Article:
Two things seem clear. One is that the “war on terror” designation, never very useful in my opinion, has been retired. The other is that there will be much less identifying of terrorism with radical Islam, and more generic phrases like “violent extremists” will be much more in use.
Identifying who the enemy is by a name that identifies his/her reason for action is more useful. Certainly not all Muslims are terrorists nor is all terrorism driven by an interpretation of Islam. But Islamists justify their actions in a particular, theologically coherent way that makes them identifiable. That group has carried out most of the worst attacks on the United States in the past decade, and so is an identifiable cohort of actors.
Regardless of how one identifies terrorists, the idea is to use more tools in the U.S. government tool box to combat terrorism, something that is important going forward. What seems to be lacking at this point is a clear articulation of what U.S. strategic interests are and how these multiple tools will be used. Maybe that will be forthcoming when the policy itself is unveiled.
“It needs to be much more than a kinetic effort, an intelligence, law enforcement effort. It has to be much more comprehensive,” said John Brennan, Obama’s chief counterterrorism adviser, who will address the Center for Strategic and International Studies on Thursday. “This is not a ‘war on terror.’ . . . We cannot let the terror prism guide how we’re going to interact and be involved in different parts of the world.”
That is true, but it is hard to decipher what that will mean. One of the key places where the new strategy will be tested is in Somalia, where Secretary Clinton has met with the provisional leadership and promised increased support. But so far the promises seem to involve only ammunition and logistical support and somewhat vague and unfulfillable promises to sanction Eritrea for support of al Shabaab in Somalia.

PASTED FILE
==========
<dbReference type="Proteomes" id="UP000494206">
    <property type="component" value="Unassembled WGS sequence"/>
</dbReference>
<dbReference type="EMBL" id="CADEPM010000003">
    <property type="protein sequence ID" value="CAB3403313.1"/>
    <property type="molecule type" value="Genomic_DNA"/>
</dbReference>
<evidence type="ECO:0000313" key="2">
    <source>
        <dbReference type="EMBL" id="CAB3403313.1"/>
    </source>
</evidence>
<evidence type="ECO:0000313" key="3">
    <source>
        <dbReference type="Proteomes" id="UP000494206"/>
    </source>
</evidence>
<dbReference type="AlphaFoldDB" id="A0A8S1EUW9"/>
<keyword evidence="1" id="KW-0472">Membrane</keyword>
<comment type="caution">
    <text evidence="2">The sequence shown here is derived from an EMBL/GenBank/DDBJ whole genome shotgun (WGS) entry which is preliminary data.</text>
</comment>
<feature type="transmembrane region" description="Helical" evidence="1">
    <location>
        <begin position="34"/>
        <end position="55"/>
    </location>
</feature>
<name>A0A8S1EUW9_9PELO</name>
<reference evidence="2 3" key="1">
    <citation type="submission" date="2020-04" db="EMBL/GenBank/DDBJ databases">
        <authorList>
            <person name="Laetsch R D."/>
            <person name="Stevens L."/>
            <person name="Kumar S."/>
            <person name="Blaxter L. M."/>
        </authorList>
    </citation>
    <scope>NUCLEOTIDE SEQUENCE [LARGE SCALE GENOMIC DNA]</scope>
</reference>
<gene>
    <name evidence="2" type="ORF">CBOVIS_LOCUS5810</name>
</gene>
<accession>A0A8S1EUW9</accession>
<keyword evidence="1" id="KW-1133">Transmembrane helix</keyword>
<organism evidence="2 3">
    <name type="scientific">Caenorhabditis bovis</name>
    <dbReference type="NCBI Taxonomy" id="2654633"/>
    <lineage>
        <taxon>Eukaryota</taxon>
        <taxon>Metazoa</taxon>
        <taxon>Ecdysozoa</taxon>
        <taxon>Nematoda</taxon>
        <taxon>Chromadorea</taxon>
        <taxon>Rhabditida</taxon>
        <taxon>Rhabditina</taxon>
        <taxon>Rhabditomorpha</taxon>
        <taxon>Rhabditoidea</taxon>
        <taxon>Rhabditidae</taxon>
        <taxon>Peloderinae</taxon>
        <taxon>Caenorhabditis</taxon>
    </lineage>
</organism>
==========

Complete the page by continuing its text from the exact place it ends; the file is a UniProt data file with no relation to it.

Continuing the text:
So, what would the new policy change in Somalia? To me, that is a key question because it would force the administration to really articulate what it means. How would the other tools beyond military support be deployed, and to what end? That is the question that needs to be asked all across Africa, particularly, but also Latin America. The idea sounds good (and is good) but the implementation is what will actually define it.
The current discussion is not taking place in a vacuum. I have long told U.S. military audiences that the military has been pushed into too many new jobs for which it is not the best qualified, a premise that many active duty officers agree with.
But the problem has been that few other government agencies can and will go to the places the military will, either with J-Cets or other types of deployments. Given that, the resources have shifted to the military, making it harder for other parts of the government (State, USAID etc.) to do more because their resource base has not grown. So there is a downward cycle. Without resources they cannot or will not participate, and without participation they cannot get resources allocated.
How that resource allocation piece is redesigned will be key. But there has to be an over-arching policy architecture that guides the resource allocation, the types of engagement and to what end. The Bush administration struggled mightily with this with little success and only at the end of its time. For Obama to move beyond that, he will need more than a new vocabulary. He will have to find where the tools fit and what they can be used for, and that is a much harder task.